I have to say that this was the first time perhaps that I was not embarrassed or cringing at his whacky ideas - to be the centre of everyone's attention. I just went with the flow and helped him put on the head gear and tail around his waist. I did not ask him why he wanted to do it or anything else about it. He was very proud and happy to be a monkey and played his part truly! He walked around the block with me, swishing his tail, stopping to pretend to eat bananas, jumping and prancing along, with a beaming smile on his face! :)
It was the time when there are usually a lot of people around - young and old - chatting, walking, playing etc. While he walked without a care, some smiled at him, some laughed, everyone turned and looked a second time, some asked "why are you wearing that dress?", some said "hey monkey!", while others called out : "Raghav! ha ha ha! Are you a monkey?!" and another said : "Raghav, did you make that yourself?" Raghav smiled and basked in all that attention!
After a round of walking, he wanted to go play in the playground. So we stopped there and he went on the slide, merry-go-round and swing, while I sat and watched him. A lady came up to us and asked how he had made it. I shared with her how we had done it together many years ago, when he was in school (as part of a Halloween's costume!) and she examined the head gear and tail. (The ears were thin cardboard cut outs stuck on a hair band, and the tail was a piece of wire bent into shape and covered with newspaper rolls and cloth, with a band with Velcro to go around the waist.) She told us how simple and realistic it looked and said that it had given her some ideas too! While we were there, Raghav asked me to click some photos and take a video of him - a monkey on the slide! Here are the pictures....
Soon, Raghav's friend and some other kids came in. They saw Raghav dressed up like a monkey and wanted to try the head gear on, wanted to know why he was dressed up and so on. To everyone who asked, Raghav had this same reply that he said with a smile - "...because I want to be a monkey!"
While Raghav wanted his friend to come and play with him, the others said that they were all going to play a game together and did not want him to go away with Raghav. While I asked Raghav if he wanted to learn their new game and play it with them, they immediately yelled in unison that he could.....and this was the turning point for me today - Raghav agreed! That was a huge step for him as he had so far always wanted others to play his game, listen to his rules, and never shown interest until now, to truly play with another child. Then the kids did a wonderful demo for him of the rules and how to play their own version of "lock and key" (which is really more fun than the boring game I used to play when I was a kid!). I watched while they spent the maximum time deciding who was to be the 'catcher' while mumbling a rhyme that had the words "....who will eat the shit" (to the tune of Inky Pinky Ponky...)!! The game that followed with Raghav as the catcher was fun filled with anger (because Raghav did not want to catch one of them who had got hurt on his hand, as he was worried about hurting him more), laughter (for Raghav was letting them off easily) and smiles (for Raghav was running much slower than they did and they wanted to know why). It was fun to be with the kids amidst all that noise, ranting and panting, while they let me help Raghav with strategies to catch them!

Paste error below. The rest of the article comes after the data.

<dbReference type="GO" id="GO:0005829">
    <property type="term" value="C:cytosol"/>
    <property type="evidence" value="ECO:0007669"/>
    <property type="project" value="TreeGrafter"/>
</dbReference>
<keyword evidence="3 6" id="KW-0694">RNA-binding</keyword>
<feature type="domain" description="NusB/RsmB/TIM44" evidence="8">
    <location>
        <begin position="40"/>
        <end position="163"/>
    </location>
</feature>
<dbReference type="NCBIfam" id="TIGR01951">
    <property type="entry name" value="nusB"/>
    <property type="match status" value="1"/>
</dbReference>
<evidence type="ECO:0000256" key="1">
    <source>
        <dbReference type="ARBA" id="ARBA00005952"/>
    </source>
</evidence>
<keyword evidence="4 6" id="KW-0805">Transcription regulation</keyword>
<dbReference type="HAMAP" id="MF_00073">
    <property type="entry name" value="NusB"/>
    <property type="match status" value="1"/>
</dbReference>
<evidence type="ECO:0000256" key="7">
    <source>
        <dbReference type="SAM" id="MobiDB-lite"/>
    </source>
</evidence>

A little idea that had sprouted in my son's head, had brought a spontaneous smile on the lips of everyone who saw him - young and old...had given some ideas on how to make costumes....had earned him more friends who included him in their 'gang'....and above all that, had given him the space to be himself without any feeling of shame or awkwardness.......and little did I know when we left home this evening, that the day would turn out this way with so much magic and fun -